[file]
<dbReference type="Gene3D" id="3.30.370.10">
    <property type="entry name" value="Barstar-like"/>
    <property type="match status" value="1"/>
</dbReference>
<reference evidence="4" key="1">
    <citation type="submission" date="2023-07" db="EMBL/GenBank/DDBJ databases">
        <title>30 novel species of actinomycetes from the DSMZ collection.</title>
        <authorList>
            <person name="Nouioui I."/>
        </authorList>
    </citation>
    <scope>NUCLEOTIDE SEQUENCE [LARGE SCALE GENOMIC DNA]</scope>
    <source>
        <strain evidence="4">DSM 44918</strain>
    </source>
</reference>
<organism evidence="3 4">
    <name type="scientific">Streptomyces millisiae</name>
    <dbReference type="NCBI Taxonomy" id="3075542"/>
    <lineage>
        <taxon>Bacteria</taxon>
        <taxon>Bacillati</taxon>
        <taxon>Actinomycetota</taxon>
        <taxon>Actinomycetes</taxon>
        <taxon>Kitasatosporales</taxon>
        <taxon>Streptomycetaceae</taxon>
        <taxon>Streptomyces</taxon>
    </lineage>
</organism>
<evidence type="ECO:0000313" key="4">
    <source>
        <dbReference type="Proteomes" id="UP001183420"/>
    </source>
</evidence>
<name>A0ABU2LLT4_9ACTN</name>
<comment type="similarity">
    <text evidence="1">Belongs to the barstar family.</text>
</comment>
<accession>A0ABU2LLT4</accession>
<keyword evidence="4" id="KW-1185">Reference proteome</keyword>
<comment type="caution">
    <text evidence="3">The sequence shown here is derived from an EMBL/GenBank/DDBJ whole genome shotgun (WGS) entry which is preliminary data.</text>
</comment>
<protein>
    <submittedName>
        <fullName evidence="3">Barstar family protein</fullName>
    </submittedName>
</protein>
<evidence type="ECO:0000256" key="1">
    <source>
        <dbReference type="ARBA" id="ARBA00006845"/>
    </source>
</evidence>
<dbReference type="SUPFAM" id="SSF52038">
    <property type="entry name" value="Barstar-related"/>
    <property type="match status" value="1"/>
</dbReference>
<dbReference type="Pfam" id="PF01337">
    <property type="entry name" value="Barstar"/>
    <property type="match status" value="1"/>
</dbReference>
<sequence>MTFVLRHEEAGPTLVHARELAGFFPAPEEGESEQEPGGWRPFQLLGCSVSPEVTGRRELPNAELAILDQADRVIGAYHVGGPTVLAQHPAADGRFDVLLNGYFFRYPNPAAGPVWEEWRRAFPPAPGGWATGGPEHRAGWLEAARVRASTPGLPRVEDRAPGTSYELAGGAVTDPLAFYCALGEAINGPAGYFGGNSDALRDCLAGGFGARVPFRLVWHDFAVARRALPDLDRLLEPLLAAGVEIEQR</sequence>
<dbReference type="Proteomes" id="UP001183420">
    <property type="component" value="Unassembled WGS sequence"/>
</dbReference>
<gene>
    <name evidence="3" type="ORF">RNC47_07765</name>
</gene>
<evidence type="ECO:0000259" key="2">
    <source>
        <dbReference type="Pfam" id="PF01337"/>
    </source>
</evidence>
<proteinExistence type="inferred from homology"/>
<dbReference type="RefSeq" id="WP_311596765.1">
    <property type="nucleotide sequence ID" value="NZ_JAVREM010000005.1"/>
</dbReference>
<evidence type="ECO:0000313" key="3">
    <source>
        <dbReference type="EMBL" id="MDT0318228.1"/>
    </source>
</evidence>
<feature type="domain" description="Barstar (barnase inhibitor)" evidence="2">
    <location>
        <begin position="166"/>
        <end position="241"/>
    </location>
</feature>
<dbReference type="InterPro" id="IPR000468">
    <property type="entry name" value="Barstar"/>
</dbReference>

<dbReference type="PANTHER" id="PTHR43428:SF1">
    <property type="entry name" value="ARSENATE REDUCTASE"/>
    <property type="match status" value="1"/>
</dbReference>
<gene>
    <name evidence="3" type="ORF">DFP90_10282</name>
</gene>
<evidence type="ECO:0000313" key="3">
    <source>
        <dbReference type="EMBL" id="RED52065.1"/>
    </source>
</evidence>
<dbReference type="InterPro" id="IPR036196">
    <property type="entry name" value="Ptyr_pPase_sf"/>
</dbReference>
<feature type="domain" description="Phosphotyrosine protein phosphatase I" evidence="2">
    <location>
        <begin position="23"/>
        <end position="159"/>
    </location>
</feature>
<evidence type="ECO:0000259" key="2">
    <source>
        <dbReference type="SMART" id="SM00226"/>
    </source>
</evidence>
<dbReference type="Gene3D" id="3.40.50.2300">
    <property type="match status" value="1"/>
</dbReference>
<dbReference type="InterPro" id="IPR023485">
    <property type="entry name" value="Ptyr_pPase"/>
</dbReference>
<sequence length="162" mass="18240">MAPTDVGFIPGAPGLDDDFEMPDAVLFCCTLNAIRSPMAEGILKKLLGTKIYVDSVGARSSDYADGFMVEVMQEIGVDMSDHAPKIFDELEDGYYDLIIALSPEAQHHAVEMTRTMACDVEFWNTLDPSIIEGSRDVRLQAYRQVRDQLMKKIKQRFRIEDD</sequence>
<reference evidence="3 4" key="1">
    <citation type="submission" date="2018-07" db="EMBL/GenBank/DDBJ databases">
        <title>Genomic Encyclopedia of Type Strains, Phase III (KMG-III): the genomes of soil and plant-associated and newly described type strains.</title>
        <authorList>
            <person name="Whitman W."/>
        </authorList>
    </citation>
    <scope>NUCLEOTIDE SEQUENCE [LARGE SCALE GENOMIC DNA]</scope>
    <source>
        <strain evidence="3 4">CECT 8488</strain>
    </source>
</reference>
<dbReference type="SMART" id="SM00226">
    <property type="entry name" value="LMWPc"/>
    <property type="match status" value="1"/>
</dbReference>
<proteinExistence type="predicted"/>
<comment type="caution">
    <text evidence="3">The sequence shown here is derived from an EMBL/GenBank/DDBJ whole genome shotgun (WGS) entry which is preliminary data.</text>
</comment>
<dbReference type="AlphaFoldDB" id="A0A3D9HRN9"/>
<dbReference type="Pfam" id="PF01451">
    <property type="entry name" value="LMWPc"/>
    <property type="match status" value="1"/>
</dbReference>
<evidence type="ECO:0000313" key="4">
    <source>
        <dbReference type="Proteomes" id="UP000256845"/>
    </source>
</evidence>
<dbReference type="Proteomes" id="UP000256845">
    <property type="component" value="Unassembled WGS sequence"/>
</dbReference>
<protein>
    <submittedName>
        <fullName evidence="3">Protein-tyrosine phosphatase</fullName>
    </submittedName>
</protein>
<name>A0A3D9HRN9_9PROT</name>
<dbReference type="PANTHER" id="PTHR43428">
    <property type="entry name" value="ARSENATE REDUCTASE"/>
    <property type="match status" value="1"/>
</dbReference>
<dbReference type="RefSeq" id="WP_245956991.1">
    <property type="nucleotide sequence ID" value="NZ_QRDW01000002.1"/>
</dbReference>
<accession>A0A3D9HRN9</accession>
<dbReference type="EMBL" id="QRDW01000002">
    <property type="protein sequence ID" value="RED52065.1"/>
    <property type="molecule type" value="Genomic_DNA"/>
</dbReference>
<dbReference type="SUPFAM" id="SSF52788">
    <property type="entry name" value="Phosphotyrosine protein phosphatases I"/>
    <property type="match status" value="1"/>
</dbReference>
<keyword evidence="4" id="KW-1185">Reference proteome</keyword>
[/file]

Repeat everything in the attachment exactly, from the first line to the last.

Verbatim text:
<dbReference type="Gene3D" id="3.30.370.10">
    <property type="entry name" value="Barstar-like"/>
    <property type="match status" value="1"/>
</dbReference>
<reference evidence="4" key="1">
    <citation type="submission" date="2023-07" db="EMBL/GenBank/DDBJ databases">
        <title>30 novel species of actinomycetes from the DSMZ collection.</title>
        <authorList>
            <person name="Nouioui I."/>
        </authorList>
    </citation>
    <scope>NUCLEOTIDE SEQUENCE [LARGE SCALE GENOMIC DNA]</scope>
    <source>
        <strain evidence="4">DSM 44918</strain>
    </source>
</reference>
<organism evidence="3 4">
    <name type="scientific">Streptomyces millisiae</name>
    <dbReference type="NCBI Taxonomy" id="3075542"/>
    <lineage>
        <taxon>Bacteria</taxon>
        <taxon>Bacillati</taxon>
        <taxon>Actinomycetota</taxon>
        <taxon>Actinomycetes</taxon>
        <taxon>Kitasatosporales</taxon>
        <taxon>Streptomycetaceae</taxon>
        <taxon>Streptomyces</taxon>
    </lineage>
</organism>
<evidence type="ECO:0000313" key="4">
    <source>
        <dbReference type="Proteomes" id="UP001183420"/>
    </source>
</evidence>
<name>A0ABU2LLT4_9ACTN</name>
<comment type="similarity">
    <text evidence="1">Belongs to the barstar family.</text>
</comment>
<accession>A0ABU2LLT4</accession>
<keyword evidence="4" id="KW-1185">Reference proteome</keyword>
<comment type="caution">
    <text evidence="3">The sequence shown here is derived from an EMBL/GenBank/DDBJ whole genome shotgun (WGS) entry which is preliminary data.</text>
</comment>
<protein>
    <submittedName>
        <fullName evidence="3">Barstar family protein</fullName>
    </submittedName>
</protein>
<evidence type="ECO:0000256" key="1">
    <source>
        <dbReference type="ARBA" id="ARBA00006845"/>
    </source>
</evidence>
<dbReference type="SUPFAM" id="SSF52038">
    <property type="entry name" value="Barstar-related"/>
    <property type="match status" value="1"/>
</dbReference>
<dbReference type="Pfam" id="PF01337">
    <property type="entry name" value="Barstar"/>
    <property type="match status" value="1"/>
</dbReference>
<sequence>MTFVLRHEEAGPTLVHARELAGFFPAPEEGESEQEPGGWRPFQLLGCSVSPEVTGRRELPNAELAILDQADRVIGAYHVGGPTVLAQHPAADGRFDVLLNGYFFRYPNPAAGPVWEEWRRAFPPAPGGWATGGPEHRAGWLEAARVRASTPGLPRVEDRAPGTSYELAGGAVTDPLAFYCALGEAINGPAGYFGGNSDALRDCLAGGFGARVPFRLVWHDFAVARRALPDLDRLLEPLLAAGVEIEQR</sequence>
<dbReference type="Proteomes" id="UP001183420">
    <property type="component" value="Unassembled WGS sequence"/>
</dbReference>
<gene>
    <name evidence="3" type="ORF">RNC47_07765</name>
</gene>
<evidence type="ECO:0000259" key="2">
    <source>
        <dbReference type="Pfam" id="PF01337"/>
    </source>
</evidence>
<proteinExistence type="inferred from homology"/>
<dbReference type="RefSeq" id="WP_311596765.1">
    <property type="nucleotide sequence ID" value="NZ_JAVREM010000005.1"/>
</dbReference>
<evidence type="ECO:0000313" key="3">
    <source>
        <dbReference type="EMBL" id="MDT0318228.1"/>
    </source>
</evidence>
<feature type="domain" description="Barstar (barnase inhibitor)" evidence="2">
    <location>
        <begin position="166"/>
        <end position="241"/>
    </location>
</feature>
<dbReference type="InterPro" id="IPR000468">
    <property type="entry name" value="Barstar"/>
</dbReference>

<dbReference type="PANTHER" id="PTHR43428:SF1">
    <property type="entry name" value="ARSENATE REDUCTASE"/>
    <property type="match status" value="1"/>
</dbReference>
<gene>
    <name evidence="3" type="ORF">DFP90_10282</name>
</gene>
<evidence type="ECO:0000313" key="3">
    <source>
        <dbReference type="EMBL" id="RED52065.1"/>
    </source>
</evidence>
<dbReference type="InterPro" id="IPR036196">
    <property type="entry name" value="Ptyr_pPase_sf"/>
</dbReference>
<feature type="domain" description="Phosphotyrosine protein phosphatase I" evidence="2">
    <location>
        <begin position="23"/>
        <end position="159"/>
    </location>
</feature>
<evidence type="ECO:0000259" key="2">
    <source>
        <dbReference type="SMART" id="SM00226"/>
    </source>
</evidence>
<dbReference type="Gene3D" id="3.40.50.2300">
    <property type="match status" value="1"/>
</dbReference>
<dbReference type="InterPro" id="IPR023485">
    <property type="entry name" value="Ptyr_pPase"/>
</dbReference>
<sequence length="162" mass="18240">MAPTDVGFIPGAPGLDDDFEMPDAVLFCCTLNAIRSPMAEGILKKLLGTKIYVDSVGARSSDYADGFMVEVMQEIGVDMSDHAPKIFDELEDGYYDLIIALSPEAQHHAVEMTRTMACDVEFWNTLDPSIIEGSRDVRLQAYRQVRDQLMKKIKQRFRIEDD</sequence>
<reference evidence="3 4" key="1">
    <citation type="submission" date="2018-07" db="EMBL/GenBank/DDBJ databases">
        <title>Genomic Encyclopedia of Type Strains, Phase III (KMG-III): the genomes of soil and plant-associated and newly described type strains.</title>
        <authorList>
            <person name="Whitman W."/>
        </authorList>
    </citation>
    <scope>NUCLEOTIDE SEQUENCE [LARGE SCALE GENOMIC DNA]</scope>
    <source>
        <strain evidence="3 4">CECT 8488</strain>
    </source>
</reference>
<dbReference type="SMART" id="SM00226">
    <property type="entry name" value="LMWPc"/>
    <property type="match status" value="1"/>
</dbReference>
<proteinExistence type="predicted"/>
<comment type="caution">
    <text evidence="3">The sequence shown here is derived from an EMBL/GenBank/DDBJ whole genome shotgun (WGS) entry which is preliminary data.</text>
</comment>
<dbReference type="AlphaFoldDB" id="A0A3D9HRN9"/>
<dbReference type="Pfam" id="PF01451">
    <property type="entry name" value="LMWPc"/>
    <property type="match status" value="1"/>
</dbReference>
<evidence type="ECO:0000313" key="4">
    <source>
        <dbReference type="Proteomes" id="UP000256845"/>
    </source>
</evidence>
<dbReference type="Proteomes" id="UP000256845">
    <property type="component" value="Unassembled WGS sequence"/>
</dbReference>
<protein>
    <submittedName>
        <fullName evidence="3">Protein-tyrosine phosphatase</fullName>
    </submittedName>
</protein>
<name>A0A3D9HRN9_9PROT</name>
<dbReference type="PANTHER" id="PTHR43428">
    <property type="entry name" value="ARSENATE REDUCTASE"/>
    <property type="match status" value="1"/>
</dbReference>
<dbReference type="RefSeq" id="WP_245956991.1">
    <property type="nucleotide sequence ID" value="NZ_QRDW01000002.1"/>
</dbReference>
<accession>A0A3D9HRN9</accession>
<dbReference type="EMBL" id="QRDW01000002">
    <property type="protein sequence ID" value="RED52065.1"/>
    <property type="molecule type" value="Genomic_DNA"/>
</dbReference>
<dbReference type="SUPFAM" id="SSF52788">
    <property type="entry name" value="Phosphotyrosine protein phosphatases I"/>
    <property type="match status" value="1"/>
</dbReference>
<keyword evidence="4" id="KW-1185">Reference proteome</keyword>